Practical implications

The results of the present survey indicate the necessity of adolescents to engage in both organized and unorganized PA. We found a decrease in both PA and organized and unorganized activity when adolescents get older, and that a low physical activity level correlates with higher levels of anxiety/depressive symptoms. Organized activity is a very popular leisure activity, especially in children, but we noted an increasing dropout rate in adolescents in middle school and high school (Bakken, 2019). Here, organized sports have a responsibility to facilitate so that they meet the requirement of the Norwegian Sports Confederations promise of “sports for all”. It is important that organized sports are open to all children and adolescents who wants to participate, regardless of prerequisites and skills. In this way, we can get adolescents with less anxiety/depressive symptoms.

Physical education is an arena where you reach out to all the young people and not just the young people who have chosen physical activity themselves. Here you also meet those young people who are not active in their spare time. Therefor it becomes important that all students have positive experiences in physical education, because there is a connection between positive experiences in physical education and physical activity in leisure time (Jaakkola et al., 2017; Kalajas–Tilga et al., 2022). Affecting change in constructs such as autonomous motivation in a PE context is related to positive change in motivation toward activities in an out-of-school context (Kalajas-Tilga et al., 2020). Perceived autonomy support from peers and parents is also important to the prediction of change in autonomous motivation toward, and actual participation in, leisure time physical activity (Kalajas-Tilga et al., 2020).

Recommendations that guidelines for mental health benefits should also include a context as well as intensity, type of activity and time spent, because sport activity together with others confers additional benefits above that provided by activity alone. Provision of a wider variety of physical activities through school PE and organizations should be a priority for the optimal development of physical and mental health among adolescents.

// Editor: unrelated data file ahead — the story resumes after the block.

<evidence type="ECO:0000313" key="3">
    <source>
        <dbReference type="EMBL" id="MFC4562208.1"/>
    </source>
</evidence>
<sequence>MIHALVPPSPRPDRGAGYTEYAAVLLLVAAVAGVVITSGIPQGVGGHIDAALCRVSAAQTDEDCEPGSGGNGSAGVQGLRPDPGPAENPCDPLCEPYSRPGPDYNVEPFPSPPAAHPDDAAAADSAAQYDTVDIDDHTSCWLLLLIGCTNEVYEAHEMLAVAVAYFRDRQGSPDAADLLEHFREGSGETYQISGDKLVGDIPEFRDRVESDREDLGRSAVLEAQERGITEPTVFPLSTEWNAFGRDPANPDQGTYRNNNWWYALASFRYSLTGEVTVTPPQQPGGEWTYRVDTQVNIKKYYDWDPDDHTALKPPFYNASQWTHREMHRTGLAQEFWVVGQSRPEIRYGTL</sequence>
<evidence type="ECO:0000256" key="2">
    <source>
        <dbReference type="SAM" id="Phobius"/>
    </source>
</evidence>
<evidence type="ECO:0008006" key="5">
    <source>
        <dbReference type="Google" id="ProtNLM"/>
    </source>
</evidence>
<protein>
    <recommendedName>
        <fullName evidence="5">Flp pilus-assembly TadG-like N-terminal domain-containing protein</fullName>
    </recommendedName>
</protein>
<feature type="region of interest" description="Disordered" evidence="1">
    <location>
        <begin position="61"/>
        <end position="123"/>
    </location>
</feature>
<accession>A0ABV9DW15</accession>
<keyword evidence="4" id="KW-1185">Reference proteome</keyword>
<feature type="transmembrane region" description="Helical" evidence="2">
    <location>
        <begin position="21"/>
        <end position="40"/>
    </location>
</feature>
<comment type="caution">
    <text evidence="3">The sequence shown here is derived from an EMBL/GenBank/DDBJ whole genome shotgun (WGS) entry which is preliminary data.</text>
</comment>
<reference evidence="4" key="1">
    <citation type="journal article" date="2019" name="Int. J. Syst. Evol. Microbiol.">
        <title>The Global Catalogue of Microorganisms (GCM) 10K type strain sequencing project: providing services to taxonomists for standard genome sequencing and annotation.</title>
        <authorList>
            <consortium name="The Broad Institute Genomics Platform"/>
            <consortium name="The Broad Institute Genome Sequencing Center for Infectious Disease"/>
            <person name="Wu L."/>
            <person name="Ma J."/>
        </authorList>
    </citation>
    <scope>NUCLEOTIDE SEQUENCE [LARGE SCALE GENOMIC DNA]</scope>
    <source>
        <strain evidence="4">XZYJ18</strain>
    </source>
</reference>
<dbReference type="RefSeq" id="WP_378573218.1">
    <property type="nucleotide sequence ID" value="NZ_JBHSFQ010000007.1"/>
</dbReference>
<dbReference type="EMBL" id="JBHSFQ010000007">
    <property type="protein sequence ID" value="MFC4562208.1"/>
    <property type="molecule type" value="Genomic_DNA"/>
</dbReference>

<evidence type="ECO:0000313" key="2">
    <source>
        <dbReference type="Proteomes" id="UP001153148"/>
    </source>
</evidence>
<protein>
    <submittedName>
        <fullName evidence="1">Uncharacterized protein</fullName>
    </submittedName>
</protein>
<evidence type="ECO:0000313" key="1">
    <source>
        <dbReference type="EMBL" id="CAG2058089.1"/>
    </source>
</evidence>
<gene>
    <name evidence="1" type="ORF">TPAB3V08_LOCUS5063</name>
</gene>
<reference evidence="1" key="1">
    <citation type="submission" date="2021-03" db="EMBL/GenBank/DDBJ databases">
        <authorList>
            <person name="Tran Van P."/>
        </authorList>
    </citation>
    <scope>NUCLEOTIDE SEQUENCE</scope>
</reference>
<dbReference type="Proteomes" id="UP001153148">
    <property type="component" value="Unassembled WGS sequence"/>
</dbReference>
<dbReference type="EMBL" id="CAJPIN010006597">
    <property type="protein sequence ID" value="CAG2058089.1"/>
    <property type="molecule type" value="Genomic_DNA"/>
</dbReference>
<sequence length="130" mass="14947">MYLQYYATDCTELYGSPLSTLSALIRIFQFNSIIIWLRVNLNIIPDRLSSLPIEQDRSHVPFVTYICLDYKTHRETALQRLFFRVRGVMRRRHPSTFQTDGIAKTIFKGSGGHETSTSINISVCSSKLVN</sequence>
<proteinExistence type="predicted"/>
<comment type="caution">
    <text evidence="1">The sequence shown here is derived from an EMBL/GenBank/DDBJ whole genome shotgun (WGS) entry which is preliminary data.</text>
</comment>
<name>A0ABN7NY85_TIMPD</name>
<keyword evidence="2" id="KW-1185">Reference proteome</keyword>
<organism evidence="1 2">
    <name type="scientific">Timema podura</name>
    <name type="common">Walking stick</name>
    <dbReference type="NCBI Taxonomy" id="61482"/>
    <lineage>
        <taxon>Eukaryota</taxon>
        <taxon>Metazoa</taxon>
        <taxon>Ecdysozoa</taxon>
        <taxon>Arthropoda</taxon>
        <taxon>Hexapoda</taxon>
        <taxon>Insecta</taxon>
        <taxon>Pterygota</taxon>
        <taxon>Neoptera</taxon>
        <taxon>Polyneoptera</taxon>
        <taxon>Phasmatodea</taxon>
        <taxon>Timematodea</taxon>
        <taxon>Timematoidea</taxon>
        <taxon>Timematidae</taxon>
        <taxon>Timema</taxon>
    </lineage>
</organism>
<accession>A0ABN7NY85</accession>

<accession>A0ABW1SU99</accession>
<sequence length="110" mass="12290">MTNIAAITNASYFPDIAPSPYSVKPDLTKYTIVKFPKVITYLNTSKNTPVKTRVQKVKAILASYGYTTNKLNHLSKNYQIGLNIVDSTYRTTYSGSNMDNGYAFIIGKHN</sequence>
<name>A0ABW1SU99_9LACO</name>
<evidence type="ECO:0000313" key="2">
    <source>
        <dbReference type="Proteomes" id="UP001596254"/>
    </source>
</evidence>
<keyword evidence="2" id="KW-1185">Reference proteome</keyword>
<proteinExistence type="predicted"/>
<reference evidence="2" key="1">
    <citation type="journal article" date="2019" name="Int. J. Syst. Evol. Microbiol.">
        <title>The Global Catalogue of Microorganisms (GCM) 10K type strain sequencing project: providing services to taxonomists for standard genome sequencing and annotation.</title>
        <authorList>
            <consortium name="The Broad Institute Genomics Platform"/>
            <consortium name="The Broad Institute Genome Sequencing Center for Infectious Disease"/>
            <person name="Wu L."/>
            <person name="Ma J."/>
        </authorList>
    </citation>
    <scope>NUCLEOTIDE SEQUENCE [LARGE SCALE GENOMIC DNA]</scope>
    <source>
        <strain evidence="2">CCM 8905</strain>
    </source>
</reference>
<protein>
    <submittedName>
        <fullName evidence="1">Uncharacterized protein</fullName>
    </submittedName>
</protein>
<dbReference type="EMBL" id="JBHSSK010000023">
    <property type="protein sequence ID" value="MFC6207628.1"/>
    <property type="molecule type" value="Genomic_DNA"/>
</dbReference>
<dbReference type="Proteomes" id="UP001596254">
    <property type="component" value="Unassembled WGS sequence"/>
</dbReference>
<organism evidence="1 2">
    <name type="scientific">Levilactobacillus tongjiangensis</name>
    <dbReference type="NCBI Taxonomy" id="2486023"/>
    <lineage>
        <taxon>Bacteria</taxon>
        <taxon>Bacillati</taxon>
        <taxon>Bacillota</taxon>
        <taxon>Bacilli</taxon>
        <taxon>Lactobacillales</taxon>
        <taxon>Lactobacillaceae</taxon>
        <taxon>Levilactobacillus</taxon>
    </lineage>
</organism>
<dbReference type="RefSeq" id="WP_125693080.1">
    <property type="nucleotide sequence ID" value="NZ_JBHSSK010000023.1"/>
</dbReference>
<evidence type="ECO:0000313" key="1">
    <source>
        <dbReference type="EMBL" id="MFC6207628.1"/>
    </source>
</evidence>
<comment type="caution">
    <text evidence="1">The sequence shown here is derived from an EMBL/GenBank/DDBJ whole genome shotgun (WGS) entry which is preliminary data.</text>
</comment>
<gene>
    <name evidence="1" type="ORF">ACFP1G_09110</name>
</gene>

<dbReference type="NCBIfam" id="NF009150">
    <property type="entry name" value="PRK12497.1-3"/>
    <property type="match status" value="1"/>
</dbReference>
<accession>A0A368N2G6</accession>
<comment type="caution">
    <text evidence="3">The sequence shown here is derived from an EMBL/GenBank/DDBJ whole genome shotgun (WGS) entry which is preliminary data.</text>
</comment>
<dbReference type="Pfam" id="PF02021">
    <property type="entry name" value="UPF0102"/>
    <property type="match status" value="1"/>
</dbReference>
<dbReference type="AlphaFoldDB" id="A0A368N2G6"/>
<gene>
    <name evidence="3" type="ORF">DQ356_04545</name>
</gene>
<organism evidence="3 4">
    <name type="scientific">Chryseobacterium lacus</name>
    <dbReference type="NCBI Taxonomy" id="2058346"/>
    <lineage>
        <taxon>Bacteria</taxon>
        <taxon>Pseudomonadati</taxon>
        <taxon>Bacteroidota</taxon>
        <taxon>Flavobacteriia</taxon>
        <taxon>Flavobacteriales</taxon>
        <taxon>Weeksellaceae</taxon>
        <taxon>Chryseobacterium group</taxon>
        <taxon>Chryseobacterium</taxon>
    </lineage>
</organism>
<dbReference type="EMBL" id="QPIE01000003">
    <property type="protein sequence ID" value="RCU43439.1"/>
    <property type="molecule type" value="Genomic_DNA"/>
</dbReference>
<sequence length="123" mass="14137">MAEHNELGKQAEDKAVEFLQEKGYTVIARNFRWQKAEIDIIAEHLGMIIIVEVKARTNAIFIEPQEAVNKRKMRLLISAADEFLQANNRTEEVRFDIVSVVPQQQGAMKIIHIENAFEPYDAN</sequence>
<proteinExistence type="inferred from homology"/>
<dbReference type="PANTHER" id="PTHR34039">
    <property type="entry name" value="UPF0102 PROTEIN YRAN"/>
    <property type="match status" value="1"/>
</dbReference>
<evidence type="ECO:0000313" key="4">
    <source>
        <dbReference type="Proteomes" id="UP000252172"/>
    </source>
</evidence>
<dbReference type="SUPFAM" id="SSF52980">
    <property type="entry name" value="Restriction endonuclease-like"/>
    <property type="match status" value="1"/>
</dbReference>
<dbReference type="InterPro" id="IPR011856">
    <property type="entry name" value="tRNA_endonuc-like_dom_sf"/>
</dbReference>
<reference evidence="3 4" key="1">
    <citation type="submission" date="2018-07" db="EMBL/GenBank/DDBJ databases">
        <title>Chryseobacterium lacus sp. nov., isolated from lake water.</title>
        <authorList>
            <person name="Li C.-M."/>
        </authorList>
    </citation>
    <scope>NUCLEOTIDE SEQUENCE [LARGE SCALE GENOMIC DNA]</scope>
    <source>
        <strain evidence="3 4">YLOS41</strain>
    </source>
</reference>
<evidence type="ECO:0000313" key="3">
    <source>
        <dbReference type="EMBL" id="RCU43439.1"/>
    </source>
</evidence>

Our findings underscore the importance of keeping young people physically active. It will be important to do research, and make interventions to find out more about how to stimulate young people to physical activity, and we suggests that physical activity interventions should target these at-risk groups in the future. Aims should be targeted at those who are fully inactive, or least active, and females with a view to improving the mental health of those most in need.

Strengths and limitations

Strengths

This study has a large representative selection and provides an overview of the average adolescents in Norway. The study was not conducted at a specific school or selection, but with all adolescents between 13 and 19 years of age in the Nord-Trøndelag county, Norway. This includes all types of adolescents, such as those physically active and those who engage in other hobbies in their spare time. The study had a high response percentage—75% of the invited adolescents participated in the study. We also adjusted for background variables, such as smoking habits, alcohol habits, self-reported well-being, BMI, and age.

Limitations

First, this was a cross-sectional study and provided current data, in contrast to longitudinal study that would have provided alterations over time. In such a study, it is difficult to control whether young people report a higher level of activity or less anxiety/depressive symptoms than they actually have to improve the result. Moreover, boys may underreport their emotions (Koenig, Isaacs & Schwartz, 1994) and make it difficult to obtain an exact result for the anxiety/depression variable. Second, this study does not include PA that adolescents achieve through physical education and other physical activities at school. There can also be activities that the adolescent does not directly connect to PA or organized sport activity, which have not been included in these variables. The result in this study does not include a control of family history of anxiety/depression, social relationships, personality traits or diagnosis of mental health problems. PA in this study is measured by a questionnaire, and not by objective methods as accelerometers. Adolescents tend to overestimate their PA level when it comes to self-report. which is a limitation.